There are cockroaches and bedbugs, crack dealers and addicts, but for some at least, a rooming house provides a roof over their heads.
Michael, a childlike pensioner who favours oversized 1970s glasses, has something you don’t expect to see in one of the filthiest, most menacing rooming houses in Winnipeg.
Lined up meticulously on his TV table sit a dozen tiny plastic toys and cars — the kind children get inside the chocolate egg of a Kinder Surprise.
"I’ve got 20 to 30 stuffed animals in my room," says Michael, a veteran resident of a behemoth rooming house on Spence Street. And, he loves Elvis. A nicely-curated cluster of photos of the King are tacked up on his wall.
Michael is fastidious, almost militarily so. He lines his shoes up neatly on newspaper and even puts a placemat under the old ghetto blaster that sits on the floor.
But the years of grime and decay — the walls a cigarette-smoke jaundice, a sink with no taps, pockmarked flooring, the hazy third-floor heat — make his efforts almost pyrrhic.
Michael’s rooming house just south of Sargent Avenue in the Spence neighbourhood is ground zero for one of the city’s most intractable and often tragic social policy problems, one that’s shifting into a full-blown crisis thanks to Winnipeg’s real estate boom.
Michael lives on a block with 19 other rooming houses, the biggest concentration in the neighbourhood. Even the longtime home of legendary Free Press editor John Dafoe is among them.
And, Michael’s neighbourhood has the most rooming houses in Winnipeg at nearly 120.
His is one of the more troublesome ones, bedevilled by crack dealers and addicts, young prostitutes and the kind of dreary dilapidation that breeds conflict among residents. Cockroaches and bedbugs compete for insect domination. There is no real caretaker, and the landlords are so absentee that residents joke they must be in the Cayman Islands. The only way to contact them is to leave a note in the safe where rent cheques are dropped.
But, shuttering the Spence Street mansion would make at least 18 people homeless.
As bad as it is, the three-storey warren of rooms represent a proper roof for some of the city’s most vulnerable, hardest-to-house people — not lazy welfare bums, mostly, but folks who have obvious mental or cognitive problems, chronic addictions like the young Red Seal welder who works just enough to support his crack habit, or who have weathered hardships and violence that most suburbanites cannot fathom.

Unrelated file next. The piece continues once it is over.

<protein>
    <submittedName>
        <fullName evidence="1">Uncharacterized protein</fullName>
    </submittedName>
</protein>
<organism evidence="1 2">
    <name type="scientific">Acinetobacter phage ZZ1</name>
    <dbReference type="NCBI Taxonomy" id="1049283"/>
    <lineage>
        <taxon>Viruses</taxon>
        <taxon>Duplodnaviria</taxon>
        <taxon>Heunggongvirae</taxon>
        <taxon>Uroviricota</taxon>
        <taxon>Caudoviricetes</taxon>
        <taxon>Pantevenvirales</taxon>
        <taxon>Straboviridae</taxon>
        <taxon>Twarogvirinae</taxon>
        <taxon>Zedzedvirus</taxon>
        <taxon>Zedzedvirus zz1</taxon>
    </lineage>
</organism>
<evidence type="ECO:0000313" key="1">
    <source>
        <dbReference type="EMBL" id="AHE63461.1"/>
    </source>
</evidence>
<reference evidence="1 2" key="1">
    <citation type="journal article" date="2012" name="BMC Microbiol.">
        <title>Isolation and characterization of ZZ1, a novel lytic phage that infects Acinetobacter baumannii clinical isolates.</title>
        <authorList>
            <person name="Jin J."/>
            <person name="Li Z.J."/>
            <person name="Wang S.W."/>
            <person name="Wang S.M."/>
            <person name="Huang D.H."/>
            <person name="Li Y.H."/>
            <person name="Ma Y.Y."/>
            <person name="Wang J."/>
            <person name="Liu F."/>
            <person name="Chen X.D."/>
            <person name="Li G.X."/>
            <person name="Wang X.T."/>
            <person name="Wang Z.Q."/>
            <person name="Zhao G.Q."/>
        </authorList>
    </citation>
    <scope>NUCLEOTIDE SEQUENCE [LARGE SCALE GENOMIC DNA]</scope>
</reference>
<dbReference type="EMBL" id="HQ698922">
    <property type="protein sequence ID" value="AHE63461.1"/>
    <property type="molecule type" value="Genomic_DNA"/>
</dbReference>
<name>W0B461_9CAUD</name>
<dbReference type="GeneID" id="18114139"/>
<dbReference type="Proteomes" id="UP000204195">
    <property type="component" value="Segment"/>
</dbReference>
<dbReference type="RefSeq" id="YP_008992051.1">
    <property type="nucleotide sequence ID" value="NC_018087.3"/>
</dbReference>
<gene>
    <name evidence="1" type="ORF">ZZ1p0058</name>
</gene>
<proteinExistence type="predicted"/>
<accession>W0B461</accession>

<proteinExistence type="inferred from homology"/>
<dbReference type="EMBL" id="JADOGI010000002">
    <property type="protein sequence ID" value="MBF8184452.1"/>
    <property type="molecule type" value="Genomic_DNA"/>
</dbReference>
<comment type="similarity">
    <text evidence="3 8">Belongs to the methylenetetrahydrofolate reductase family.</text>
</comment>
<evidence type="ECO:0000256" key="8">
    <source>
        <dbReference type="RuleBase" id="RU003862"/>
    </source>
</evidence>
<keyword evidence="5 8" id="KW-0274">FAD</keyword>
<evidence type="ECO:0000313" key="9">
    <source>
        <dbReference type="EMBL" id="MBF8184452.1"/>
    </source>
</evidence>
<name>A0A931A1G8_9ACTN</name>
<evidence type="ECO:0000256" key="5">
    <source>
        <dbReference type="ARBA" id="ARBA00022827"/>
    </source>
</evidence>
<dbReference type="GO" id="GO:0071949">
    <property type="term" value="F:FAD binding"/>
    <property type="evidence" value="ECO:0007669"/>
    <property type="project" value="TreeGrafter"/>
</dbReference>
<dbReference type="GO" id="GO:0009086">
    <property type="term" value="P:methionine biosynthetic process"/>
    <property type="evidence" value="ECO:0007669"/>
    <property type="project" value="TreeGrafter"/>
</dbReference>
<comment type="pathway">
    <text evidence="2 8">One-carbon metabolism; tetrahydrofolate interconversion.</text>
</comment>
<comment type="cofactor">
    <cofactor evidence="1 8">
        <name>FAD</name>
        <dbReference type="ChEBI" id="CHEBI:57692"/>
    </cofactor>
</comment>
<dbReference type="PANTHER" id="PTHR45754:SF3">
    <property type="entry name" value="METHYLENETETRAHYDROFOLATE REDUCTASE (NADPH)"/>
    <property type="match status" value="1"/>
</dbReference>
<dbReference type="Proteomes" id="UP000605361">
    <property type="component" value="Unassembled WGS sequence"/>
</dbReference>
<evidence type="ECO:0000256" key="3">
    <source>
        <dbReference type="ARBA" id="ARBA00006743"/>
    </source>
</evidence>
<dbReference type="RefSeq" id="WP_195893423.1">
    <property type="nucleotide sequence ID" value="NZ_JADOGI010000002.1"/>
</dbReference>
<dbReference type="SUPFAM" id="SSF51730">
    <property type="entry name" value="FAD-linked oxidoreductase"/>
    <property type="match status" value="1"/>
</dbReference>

"Rooming houses are a last resort for a lot of people, the only option," said Mary Burton, the rental housing worker at the Spence Neighbourhood Association. "You can’t judge a person by where they live. You don’t know what their story is."
Having problems with the form?Contact Us Directly
MKO's Chief Harper loses more support over spending scandal after FN pulls out
Woman identified in city's 18th homicide
A man is dead after a fight at a home in Norway House
Winnipeg's firefighters are backing Judy Wasylycia-Leis
Assiniboine zoo becomes one of five Canadian zoos to get prized accreditation
MTS Centre renovations have expanded restaurant and lounge areas
Time to vote for the all-time offensive line Bomber player
Police looking for missing 16-year-old girl last seen in the West End
Brian Sinclair's lawyers argue that his right to sue medical authorities did not die with him
Officer wins bid to move inquest to Winnipeg
WPS overstaffed and inefficient: Fraser Institute
Host of young Winnipeg actors nominated for the Joey Awards
Katz, Browaty announce $520K investment at Chornick Park
Upcoming exhibition game chance for new Jets prospects to shine
Democratic-independent ballot scramble panics GOP
Authors Stenson, Pick at news café
Winnipeg Jewish Theatre back in December with first of two-show playbill
Environmental progress is feasible
Questions remain after White House security breach
'Amazing Race Canada' winners speak out
Confusing WSD boundaries on candidates' meeting agenda
Weather warming up for first week of fall
Police continue probe of 'very horrific incident'
Wrong to count NDP out: experts
Unfinished galleries make for a disappointing opening for human rights museum
Feeling lukewarm over the summer that was
Fall TV preview: Four new shows hitting screens on Monday
Slick Nik Ehlers Jets' big story as pre-season begins tonight
Green protesters join thousands worldwide
Sextet gets its groove on
Maze Runner leaves A Walk in the dust
Minimum wage hike necessary as CPI climbs
ALS volunteer knows value of care
Drug policy seriously outdated
Chiarot all meat and potatoes
Downs crosses finish line with special day
Chrétien's speech a highlight of human rights gala
Minnesota Wild at Winnipeg Jets, Sept. 22
Edge gets an edge on mountain homes